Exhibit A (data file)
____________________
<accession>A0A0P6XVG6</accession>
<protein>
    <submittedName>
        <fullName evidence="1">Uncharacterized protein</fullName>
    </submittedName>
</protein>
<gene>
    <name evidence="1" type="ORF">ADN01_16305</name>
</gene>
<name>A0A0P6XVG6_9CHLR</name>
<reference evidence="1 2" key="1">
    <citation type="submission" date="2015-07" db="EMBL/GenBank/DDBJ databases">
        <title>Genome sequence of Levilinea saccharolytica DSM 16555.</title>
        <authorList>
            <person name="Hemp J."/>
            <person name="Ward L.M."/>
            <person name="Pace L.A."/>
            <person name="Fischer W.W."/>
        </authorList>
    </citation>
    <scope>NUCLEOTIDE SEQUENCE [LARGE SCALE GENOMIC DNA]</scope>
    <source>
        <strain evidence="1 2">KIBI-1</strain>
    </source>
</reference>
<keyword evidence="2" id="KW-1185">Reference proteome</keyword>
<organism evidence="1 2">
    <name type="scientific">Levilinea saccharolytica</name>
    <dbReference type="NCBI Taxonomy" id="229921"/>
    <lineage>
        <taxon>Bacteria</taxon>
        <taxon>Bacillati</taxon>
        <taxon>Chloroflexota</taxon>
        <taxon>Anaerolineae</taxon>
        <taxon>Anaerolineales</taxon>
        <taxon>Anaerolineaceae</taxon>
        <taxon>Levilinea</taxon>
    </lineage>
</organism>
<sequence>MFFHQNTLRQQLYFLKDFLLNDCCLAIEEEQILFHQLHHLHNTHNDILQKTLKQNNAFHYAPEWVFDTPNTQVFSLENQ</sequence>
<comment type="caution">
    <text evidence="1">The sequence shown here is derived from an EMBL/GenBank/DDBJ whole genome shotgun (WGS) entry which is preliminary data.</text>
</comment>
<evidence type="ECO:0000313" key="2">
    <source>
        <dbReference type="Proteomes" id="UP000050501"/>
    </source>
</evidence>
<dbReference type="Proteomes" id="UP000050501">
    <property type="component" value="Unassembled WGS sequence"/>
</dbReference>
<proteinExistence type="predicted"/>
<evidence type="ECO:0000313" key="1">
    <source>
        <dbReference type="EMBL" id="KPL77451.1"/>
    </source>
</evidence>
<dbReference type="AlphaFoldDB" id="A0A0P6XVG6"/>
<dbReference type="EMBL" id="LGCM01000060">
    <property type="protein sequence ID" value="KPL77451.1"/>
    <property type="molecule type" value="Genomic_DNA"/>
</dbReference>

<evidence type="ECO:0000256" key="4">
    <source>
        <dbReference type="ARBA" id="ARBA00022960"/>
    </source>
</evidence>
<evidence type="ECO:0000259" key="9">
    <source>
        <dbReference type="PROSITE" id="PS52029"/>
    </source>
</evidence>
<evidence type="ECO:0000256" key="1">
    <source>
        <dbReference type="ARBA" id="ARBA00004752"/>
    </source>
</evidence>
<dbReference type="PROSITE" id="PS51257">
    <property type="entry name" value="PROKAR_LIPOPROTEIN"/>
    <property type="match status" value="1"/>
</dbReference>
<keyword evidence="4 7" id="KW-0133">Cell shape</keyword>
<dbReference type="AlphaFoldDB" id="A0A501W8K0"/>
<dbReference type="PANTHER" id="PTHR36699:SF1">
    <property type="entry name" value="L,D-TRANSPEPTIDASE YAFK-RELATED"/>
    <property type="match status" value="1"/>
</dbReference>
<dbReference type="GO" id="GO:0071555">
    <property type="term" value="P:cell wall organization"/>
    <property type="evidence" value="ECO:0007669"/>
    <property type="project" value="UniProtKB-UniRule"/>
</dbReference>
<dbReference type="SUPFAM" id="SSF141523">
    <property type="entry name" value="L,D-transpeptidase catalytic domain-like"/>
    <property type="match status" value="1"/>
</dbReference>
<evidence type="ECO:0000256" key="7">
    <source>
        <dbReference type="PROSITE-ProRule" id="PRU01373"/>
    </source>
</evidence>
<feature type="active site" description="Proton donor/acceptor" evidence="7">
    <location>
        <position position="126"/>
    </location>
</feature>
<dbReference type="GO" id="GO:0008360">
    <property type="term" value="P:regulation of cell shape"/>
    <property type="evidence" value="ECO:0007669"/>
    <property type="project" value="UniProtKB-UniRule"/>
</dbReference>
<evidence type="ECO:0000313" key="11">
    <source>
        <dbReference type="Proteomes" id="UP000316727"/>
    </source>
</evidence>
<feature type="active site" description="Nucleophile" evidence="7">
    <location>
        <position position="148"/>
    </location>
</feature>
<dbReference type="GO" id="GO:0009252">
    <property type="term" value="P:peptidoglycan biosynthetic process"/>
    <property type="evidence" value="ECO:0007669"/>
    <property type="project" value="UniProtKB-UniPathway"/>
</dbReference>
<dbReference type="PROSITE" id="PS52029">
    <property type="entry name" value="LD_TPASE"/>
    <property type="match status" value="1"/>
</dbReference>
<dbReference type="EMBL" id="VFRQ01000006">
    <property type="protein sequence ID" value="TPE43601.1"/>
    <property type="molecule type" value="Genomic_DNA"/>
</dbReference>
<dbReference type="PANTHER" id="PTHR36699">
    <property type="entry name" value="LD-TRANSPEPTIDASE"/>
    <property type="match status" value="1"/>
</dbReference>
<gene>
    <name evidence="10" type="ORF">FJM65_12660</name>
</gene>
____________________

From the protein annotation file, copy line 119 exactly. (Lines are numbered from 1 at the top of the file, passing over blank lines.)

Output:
        <position position="148"/>